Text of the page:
Luckily, Christen, who started off as a dreamer, then became a student and most recently, a teacher, understands that painting is much more than colors on canvas. Painting is spiritual, she says.
“My purpose in life is to display His glory [through my art] and to tell others about Him,” Christen says of her faith. “I do believe He’s given me a gift of art. I want to use my gift to reflect the glory of what He has made.”
So, how can art be healing, expressive and a form of teaching all in one? Christen says abstract art, first and foremost, is healing because anyone can paint a reflection of her inner feelings, communicating to the world how she feels and why her feelings matter.
Often, painting is a way to express what words simply cannot. Furthermore, art is self-expression and uniquely, not everyone has to understand the language set forth on a canvas; One needs only to look with an unassuming eye to fathom what the artist is trying to convey.
Finally, art is a form of teaching. When Christen began painting for several hours each day, she says she would listen to worship music for inspiration.
“There are so many songs that are anointed,” Christen says. “I want that tangible anointing on my work that when someone looks at it, they sense the presence of the Lord.”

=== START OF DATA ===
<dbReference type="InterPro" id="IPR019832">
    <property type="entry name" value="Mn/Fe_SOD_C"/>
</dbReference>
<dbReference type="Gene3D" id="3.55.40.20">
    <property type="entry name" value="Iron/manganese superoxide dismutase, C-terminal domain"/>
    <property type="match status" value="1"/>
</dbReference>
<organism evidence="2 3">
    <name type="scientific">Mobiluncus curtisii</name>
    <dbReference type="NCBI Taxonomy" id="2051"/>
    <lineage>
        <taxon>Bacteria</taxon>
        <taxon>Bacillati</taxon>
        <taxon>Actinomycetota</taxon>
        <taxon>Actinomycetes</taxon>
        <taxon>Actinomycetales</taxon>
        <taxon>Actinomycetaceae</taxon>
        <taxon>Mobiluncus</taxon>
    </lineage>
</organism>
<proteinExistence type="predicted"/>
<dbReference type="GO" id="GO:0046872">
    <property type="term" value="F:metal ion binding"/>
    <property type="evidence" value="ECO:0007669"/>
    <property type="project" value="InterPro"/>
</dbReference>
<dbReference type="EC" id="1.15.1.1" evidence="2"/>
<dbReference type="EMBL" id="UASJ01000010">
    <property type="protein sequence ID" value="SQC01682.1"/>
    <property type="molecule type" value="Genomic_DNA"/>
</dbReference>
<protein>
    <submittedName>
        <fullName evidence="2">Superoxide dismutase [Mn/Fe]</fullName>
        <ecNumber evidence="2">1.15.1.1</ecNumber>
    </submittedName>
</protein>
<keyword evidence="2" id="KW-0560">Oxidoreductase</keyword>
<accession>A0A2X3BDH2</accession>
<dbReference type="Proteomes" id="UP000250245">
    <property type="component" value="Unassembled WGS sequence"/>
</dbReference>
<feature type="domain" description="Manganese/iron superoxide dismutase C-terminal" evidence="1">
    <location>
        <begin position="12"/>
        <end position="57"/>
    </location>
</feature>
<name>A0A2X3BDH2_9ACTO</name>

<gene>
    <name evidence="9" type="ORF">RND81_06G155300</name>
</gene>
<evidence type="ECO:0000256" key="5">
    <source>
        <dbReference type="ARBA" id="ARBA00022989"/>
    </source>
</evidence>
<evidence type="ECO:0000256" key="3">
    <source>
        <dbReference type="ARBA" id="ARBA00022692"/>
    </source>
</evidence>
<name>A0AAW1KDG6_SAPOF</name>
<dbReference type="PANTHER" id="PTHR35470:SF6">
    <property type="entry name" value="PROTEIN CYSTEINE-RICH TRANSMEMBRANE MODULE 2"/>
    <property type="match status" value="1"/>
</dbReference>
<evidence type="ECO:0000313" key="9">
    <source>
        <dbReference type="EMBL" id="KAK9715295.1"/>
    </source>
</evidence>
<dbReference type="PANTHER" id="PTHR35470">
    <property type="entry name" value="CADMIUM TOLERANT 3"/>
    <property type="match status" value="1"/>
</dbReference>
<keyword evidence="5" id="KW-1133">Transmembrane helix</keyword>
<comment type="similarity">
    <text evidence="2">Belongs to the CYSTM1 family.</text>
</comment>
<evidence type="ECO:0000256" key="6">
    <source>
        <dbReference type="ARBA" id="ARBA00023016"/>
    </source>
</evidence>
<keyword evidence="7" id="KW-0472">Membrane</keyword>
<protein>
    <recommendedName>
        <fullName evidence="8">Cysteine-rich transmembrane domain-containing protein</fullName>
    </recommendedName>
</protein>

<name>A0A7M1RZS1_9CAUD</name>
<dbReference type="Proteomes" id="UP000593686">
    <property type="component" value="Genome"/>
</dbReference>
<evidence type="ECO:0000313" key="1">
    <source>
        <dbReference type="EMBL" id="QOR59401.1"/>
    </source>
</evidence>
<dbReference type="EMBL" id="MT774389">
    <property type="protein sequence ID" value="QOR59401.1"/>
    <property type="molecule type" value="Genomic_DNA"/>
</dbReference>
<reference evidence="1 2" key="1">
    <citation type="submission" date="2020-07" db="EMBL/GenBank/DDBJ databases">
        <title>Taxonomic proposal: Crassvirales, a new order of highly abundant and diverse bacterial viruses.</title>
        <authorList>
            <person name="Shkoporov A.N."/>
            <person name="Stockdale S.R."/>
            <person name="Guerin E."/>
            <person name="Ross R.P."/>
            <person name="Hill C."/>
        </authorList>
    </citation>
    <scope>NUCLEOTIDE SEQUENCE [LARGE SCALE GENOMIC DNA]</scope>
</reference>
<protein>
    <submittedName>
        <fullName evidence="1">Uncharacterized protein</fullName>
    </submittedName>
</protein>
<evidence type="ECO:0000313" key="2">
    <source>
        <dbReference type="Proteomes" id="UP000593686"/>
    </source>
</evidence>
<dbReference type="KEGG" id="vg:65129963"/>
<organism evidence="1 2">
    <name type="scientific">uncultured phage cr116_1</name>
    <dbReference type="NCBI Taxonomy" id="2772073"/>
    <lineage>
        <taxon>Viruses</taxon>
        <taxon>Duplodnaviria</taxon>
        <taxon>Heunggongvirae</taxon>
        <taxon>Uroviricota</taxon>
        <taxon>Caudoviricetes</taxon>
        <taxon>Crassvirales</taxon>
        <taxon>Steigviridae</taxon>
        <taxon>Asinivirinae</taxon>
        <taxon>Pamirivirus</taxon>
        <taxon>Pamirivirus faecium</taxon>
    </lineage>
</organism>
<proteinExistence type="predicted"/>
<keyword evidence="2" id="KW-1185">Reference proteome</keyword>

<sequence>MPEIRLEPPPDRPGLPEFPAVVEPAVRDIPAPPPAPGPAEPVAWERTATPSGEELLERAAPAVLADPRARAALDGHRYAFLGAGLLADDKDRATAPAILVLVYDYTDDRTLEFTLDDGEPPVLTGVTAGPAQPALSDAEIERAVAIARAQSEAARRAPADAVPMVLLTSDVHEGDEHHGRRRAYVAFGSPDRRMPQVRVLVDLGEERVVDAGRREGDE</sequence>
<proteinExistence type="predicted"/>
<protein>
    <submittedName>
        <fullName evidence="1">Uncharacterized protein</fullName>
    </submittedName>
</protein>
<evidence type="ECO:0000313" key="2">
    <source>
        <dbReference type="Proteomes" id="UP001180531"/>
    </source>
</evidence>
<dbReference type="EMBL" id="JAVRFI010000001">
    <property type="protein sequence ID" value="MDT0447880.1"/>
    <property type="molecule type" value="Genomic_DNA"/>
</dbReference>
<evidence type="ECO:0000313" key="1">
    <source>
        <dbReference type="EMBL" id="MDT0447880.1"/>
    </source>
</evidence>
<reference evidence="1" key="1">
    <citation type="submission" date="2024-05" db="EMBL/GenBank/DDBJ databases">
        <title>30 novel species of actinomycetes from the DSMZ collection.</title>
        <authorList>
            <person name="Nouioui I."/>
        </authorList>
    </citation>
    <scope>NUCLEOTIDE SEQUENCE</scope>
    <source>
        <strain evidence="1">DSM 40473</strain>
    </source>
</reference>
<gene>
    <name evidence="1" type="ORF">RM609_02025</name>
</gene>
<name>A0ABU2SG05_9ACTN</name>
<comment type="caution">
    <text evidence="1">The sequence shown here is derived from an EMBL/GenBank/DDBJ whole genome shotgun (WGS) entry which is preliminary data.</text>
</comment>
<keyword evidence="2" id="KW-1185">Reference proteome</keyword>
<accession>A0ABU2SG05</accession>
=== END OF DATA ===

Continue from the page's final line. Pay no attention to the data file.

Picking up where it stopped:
If songs were louder or more rich in melody, Christen says her brush strokes would emulate the beat of the music and vice versa.
More importantly than how she creates art is why she creates art and what her art conveys with the world. Peace, love and joy are what Christen hopes her art makes her customers feel–specifically that the Lord loves everyone and has a purpose for each person’s life–a symbolic purpose Christen tries to paint into every masterpiece.
“I couldn’t do this if people didn’t buy my art, and I don’t take that for granted,” Christen says of her customers’ support. “ I want to glorify the Lord in my work and hope that it brings peace into my customers’ spaces.”
Thus, if Christen can paint love into still waters and hope into tree branches, she says anyone can pick up a brush and create what her heart feels within. Christen says another purpose of hers is to help others find theirs through the therapeutic art of painting, but no matter the medium, the best art, she says, are the pieces divinely inspired to move generations to come.
To view or purchase Christen’s artwork, visit christencolvertart.com.
Impressionism is often characterized with light brushstrokes forming the basis or “impression” of a subject. This style of painting places an emphasis on natural light.